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Film / Wristcutters: A Love Story

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A quietly charming indie film based on Israeli writer Etgar Keret's novella Kneller's Happy Campers, Wristcutters: A Love Story follows recent suicide Zia (Patrick Fugit) and his journey through a limbo set aside for those who kill themselves. This world is only slightly different from life, except the color is muted, there are no flowers or stars, and no one can smile. After spending some time in this world, Zia meets Eugene (Shea Whigham), a Russian rock star, and Mikal (Shannyn Sossamon), who claims she didn't kill herself and is trying to get back to the living world. The three of them set off into this depressing dimension in order to find Zia's ex-girlfriend, who has also killed herself, and the People In Charge, who have the power to send Mikal back.

Despite what you think, it's definitely not an emo film.

This film contains examples of:

  • Adaptational Alternate Ending: While overall very faithful to "Kneller's Happy Campers," in the original story Mikal (Leehee in the story) gets returned to life while Zia (Mordy) goes back to work at Kamikaze Pizza, never to see her again but content to remember her.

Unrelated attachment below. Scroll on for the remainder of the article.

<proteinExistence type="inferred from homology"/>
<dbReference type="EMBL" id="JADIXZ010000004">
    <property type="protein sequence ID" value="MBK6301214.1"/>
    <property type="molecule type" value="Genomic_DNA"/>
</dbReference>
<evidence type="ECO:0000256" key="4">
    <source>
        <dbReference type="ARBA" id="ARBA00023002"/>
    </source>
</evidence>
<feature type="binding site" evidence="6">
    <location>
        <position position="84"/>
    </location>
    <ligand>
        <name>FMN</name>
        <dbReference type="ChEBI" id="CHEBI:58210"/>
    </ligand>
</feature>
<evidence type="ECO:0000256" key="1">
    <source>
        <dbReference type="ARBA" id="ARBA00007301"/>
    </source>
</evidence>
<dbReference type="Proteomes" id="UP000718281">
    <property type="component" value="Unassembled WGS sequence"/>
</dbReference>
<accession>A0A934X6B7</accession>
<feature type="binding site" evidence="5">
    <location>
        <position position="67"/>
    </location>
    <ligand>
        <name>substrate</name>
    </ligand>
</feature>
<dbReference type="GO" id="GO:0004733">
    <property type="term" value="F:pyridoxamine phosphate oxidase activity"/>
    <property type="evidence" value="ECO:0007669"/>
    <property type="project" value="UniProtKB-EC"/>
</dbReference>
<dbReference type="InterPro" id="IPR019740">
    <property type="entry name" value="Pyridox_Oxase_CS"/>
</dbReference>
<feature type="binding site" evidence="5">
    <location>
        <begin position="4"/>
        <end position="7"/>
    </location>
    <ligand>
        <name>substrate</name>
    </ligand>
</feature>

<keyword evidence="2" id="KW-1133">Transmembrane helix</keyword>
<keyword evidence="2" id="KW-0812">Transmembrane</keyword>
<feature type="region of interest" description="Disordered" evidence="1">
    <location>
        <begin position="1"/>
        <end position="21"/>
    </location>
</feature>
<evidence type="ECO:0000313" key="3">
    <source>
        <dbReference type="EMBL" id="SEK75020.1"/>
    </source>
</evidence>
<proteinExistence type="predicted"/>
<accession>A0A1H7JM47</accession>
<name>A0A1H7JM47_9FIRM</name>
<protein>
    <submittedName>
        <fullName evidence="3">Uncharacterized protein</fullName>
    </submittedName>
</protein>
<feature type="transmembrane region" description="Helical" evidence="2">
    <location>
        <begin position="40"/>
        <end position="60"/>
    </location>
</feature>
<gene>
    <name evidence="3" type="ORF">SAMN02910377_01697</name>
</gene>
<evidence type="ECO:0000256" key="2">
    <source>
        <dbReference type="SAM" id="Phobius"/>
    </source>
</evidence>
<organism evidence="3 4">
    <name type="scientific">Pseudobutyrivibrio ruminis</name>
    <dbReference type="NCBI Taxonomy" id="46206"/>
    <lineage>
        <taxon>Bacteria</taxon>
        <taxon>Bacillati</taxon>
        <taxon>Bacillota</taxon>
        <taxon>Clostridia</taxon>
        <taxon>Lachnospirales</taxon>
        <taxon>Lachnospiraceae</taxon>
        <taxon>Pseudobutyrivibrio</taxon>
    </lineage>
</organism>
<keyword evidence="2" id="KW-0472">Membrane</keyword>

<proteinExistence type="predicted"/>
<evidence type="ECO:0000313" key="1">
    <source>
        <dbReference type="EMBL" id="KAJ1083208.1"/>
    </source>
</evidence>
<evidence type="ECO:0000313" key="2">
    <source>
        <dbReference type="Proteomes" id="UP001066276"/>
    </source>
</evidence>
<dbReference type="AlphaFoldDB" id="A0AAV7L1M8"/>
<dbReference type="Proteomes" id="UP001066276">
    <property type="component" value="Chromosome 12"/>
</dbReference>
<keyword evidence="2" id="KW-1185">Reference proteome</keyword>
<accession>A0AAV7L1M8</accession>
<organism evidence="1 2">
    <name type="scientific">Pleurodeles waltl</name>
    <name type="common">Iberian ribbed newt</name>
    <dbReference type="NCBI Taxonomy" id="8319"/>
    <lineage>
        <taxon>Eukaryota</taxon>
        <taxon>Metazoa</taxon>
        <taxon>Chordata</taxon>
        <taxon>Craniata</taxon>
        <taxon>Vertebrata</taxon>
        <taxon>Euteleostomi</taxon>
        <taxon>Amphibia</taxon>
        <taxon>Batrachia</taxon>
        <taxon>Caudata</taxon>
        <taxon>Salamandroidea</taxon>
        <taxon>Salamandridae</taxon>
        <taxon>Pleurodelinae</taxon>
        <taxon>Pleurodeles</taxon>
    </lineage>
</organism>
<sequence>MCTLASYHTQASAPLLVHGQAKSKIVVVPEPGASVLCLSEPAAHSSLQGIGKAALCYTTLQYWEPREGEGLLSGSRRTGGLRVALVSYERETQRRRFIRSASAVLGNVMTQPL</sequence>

• Adaptation Name Change: In the short story, Zia is "Mordy," Mikal is "Leehee," and Eugene is "Uzi".
  • The Afterafterlife: People are scared to kill themselves again incase they end up in a worse afterlife.
  • Ate His Gun: Nick Offerman's police officer is shown in a flashback to have done this as a soldier in The Vietnam War.
  • Black Comedy: Very much so. For example, near the start of the movie Zia, two girls, and Eugene pass the time by guessing how other people at the bar offed themselves.
  • Cast Speciation: Every depicted suicide uses a different method.
  • Celestial Bureaucracy / Council of Angels: The People In Charge has shades of this (notably the small white feathers that fall out of the file Kneller picks up at the end).
  • Chekhov's Gun:
    • "If a girl says she'll just be five minutes, she's not coming back". Later, Mikal says she'll be just five minutes to Zia when she goes off with the PIC, but then everything gets sorted out and she leaves without having said goodbye to Zia